The International Swimming Federation (FINA) voted on Sunday to stop trans athletes from competing in women’s elite races. FINA oversees aquatic competitions in swimming, water polo, diving, artistic swimming and open water swimming, and high diving.
The Policy Terms
FINA will also aim to establish an ‘open’ category at competitions for swimmers whose gender identity is different than their birth sex. The new policy, which was passed with 71% of the vote from 152 FINA members, was described as “only a first step towards full inclusion” for transgender athletes. The policy says that male-to-female transgender athletes will only be eligible to compete in the women’s categories if they transition before the age of 12 or have not yet reached stage two on the puberty Tanner Scale (which marks the start of physical development). The new gender inclusion policy goes into effect on June 20, 2022.
The policy also states athletes who have previously used testosterone as part of female-to-male gender-affirming hormone treatment will only be eligible to compete in women’s competitions if the testosterone was used for less than a year in total. Or if the treatment didn’t take place during puberty and testosterone levels in serum are back to pre-treatment levels. FINA said it will establish a new working group in order to develop open category events for athletes that do not meet the governing body’s eligibility criteria for men’s or women’s categories.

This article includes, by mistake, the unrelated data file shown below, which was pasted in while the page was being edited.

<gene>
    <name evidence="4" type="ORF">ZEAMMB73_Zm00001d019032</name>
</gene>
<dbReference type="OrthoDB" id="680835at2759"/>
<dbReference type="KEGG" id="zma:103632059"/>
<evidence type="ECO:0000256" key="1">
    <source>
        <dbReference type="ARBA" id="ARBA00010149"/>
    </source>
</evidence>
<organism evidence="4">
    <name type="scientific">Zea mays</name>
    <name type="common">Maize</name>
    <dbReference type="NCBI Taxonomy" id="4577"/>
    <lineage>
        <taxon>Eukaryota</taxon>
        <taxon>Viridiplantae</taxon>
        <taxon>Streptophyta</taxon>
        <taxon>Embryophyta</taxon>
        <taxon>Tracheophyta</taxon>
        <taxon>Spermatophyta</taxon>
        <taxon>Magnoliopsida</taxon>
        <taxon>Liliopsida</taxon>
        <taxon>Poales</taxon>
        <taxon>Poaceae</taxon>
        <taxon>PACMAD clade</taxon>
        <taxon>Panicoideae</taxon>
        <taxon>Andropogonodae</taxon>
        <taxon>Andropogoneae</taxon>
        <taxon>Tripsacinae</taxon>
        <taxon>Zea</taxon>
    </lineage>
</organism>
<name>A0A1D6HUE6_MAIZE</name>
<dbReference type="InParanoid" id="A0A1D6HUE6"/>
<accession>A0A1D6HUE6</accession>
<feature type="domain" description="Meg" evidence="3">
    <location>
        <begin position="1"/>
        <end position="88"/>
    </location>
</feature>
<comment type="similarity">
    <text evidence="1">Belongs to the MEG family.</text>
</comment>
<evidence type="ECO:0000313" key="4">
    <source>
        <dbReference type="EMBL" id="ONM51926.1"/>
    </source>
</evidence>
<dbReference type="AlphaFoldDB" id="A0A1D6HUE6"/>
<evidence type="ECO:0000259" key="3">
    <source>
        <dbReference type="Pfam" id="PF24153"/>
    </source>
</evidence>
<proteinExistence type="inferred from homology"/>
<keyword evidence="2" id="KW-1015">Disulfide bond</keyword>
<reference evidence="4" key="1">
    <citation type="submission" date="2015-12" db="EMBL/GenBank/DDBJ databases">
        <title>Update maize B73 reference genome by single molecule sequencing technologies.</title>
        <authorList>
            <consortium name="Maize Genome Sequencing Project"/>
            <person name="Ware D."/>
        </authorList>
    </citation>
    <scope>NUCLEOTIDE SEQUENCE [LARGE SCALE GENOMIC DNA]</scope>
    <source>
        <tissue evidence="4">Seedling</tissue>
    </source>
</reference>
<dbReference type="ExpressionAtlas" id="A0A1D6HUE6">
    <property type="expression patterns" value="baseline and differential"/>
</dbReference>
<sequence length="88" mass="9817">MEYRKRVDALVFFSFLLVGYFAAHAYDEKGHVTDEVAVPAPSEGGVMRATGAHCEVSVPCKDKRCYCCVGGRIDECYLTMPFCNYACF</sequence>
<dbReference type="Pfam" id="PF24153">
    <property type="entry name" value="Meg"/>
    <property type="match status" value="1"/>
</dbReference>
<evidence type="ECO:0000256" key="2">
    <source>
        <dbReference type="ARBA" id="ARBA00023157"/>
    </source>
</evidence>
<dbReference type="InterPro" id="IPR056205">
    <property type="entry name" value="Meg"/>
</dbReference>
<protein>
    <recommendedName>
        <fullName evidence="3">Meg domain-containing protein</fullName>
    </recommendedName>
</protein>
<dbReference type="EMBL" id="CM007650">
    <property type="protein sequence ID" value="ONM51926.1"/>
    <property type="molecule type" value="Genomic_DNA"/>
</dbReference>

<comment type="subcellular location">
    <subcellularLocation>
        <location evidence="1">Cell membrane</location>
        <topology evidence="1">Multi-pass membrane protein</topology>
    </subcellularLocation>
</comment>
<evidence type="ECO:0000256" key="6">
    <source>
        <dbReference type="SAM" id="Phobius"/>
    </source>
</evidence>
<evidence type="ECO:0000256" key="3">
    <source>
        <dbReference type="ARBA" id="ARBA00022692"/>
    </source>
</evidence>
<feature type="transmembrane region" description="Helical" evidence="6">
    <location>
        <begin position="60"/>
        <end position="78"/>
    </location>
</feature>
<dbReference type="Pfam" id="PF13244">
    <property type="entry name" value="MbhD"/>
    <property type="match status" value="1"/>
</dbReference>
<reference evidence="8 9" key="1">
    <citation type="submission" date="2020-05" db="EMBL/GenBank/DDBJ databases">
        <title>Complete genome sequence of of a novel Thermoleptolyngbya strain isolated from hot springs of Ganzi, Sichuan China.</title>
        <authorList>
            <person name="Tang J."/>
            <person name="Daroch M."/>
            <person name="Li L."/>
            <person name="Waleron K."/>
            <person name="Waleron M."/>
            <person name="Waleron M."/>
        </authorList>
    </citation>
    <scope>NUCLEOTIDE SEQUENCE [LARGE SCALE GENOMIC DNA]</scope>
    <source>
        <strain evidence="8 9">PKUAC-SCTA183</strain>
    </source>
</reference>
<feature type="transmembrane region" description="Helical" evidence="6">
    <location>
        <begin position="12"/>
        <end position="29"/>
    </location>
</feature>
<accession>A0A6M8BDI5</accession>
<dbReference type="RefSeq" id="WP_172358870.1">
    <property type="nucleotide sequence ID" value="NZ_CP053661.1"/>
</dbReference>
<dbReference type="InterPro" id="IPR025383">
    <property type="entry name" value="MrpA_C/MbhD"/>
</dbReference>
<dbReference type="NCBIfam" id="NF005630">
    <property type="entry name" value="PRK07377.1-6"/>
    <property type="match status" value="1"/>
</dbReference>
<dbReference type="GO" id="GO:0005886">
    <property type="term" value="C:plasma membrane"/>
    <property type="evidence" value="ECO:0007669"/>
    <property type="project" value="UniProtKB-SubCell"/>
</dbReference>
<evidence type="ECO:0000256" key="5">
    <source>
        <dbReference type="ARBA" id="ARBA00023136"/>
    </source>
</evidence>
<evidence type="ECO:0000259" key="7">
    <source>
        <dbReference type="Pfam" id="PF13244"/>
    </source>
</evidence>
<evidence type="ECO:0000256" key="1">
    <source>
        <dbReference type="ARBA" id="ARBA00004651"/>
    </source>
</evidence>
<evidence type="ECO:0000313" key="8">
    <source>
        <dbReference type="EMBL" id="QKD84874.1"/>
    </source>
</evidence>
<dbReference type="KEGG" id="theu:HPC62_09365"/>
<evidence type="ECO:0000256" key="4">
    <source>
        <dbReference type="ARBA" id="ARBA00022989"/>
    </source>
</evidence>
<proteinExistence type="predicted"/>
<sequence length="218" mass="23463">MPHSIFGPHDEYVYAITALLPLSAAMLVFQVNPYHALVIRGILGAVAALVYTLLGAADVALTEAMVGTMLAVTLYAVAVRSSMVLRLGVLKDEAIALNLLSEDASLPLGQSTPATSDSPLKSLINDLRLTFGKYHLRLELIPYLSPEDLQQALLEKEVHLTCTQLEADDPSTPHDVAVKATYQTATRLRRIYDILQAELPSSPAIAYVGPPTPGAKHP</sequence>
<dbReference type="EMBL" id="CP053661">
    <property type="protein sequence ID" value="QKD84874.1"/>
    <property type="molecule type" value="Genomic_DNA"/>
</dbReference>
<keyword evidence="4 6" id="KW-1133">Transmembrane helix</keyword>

Transgender American college swimmer, Lia Thomas will be blocked from participating in the female category at the Games. Lia had expressed a desire to compete for a place at the Olympics. However, the policy does not apply to national federations or the US college championships (The NCAAs) at which Thomas recently won in the 500-yard freestyle. Instead, each national federation – including British Swimming – will need to decide if it is to implement the FINA policy.
British Swimming told BBC Sport it would “take time to review [the policy’s] content” before making any further comment.
FINA’s governing body executive director Brent Nowicki said “FINA’s approach in drafting this policy was comprehensive, science-based, and inclusive. But most importantly, FINA’s approach emphasized competitive fairness”.